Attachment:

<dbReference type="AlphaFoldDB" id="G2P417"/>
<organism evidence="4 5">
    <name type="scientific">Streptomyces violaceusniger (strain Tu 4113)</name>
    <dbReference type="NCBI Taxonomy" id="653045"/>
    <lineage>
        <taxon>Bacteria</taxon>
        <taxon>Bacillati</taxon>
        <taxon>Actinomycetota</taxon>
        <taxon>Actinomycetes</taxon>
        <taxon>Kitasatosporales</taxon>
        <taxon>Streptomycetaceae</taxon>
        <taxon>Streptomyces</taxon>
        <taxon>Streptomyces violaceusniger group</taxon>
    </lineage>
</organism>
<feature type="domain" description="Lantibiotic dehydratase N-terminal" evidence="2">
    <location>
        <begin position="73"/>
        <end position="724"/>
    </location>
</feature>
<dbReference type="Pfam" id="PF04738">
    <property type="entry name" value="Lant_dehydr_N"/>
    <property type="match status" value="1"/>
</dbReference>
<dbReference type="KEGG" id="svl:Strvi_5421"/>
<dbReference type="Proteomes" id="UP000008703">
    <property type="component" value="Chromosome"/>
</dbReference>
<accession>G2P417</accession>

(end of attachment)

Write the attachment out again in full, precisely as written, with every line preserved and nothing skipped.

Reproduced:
<dbReference type="AlphaFoldDB" id="G2P417"/>
<organism evidence="4 5">
    <name type="scientific">Streptomyces violaceusniger (strain Tu 4113)</name>
    <dbReference type="NCBI Taxonomy" id="653045"/>
    <lineage>
        <taxon>Bacteria</taxon>
        <taxon>Bacillati</taxon>
        <taxon>Actinomycetota</taxon>
        <taxon>Actinomycetes</taxon>
        <taxon>Kitasatosporales</taxon>
        <taxon>Streptomycetaceae</taxon>
        <taxon>Streptomyces</taxon>
        <taxon>Streptomyces violaceusniger group</taxon>
    </lineage>
</organism>
<feature type="domain" description="Lantibiotic dehydratase N-terminal" evidence="2">
    <location>
        <begin position="73"/>
        <end position="724"/>
    </location>
</feature>
<dbReference type="Pfam" id="PF04738">
    <property type="entry name" value="Lant_dehydr_N"/>
    <property type="match status" value="1"/>
</dbReference>
<dbReference type="KEGG" id="svl:Strvi_5421"/>
<dbReference type="Proteomes" id="UP000008703">
    <property type="component" value="Chromosome"/>
</dbReference>
<accession>G2P417</accession>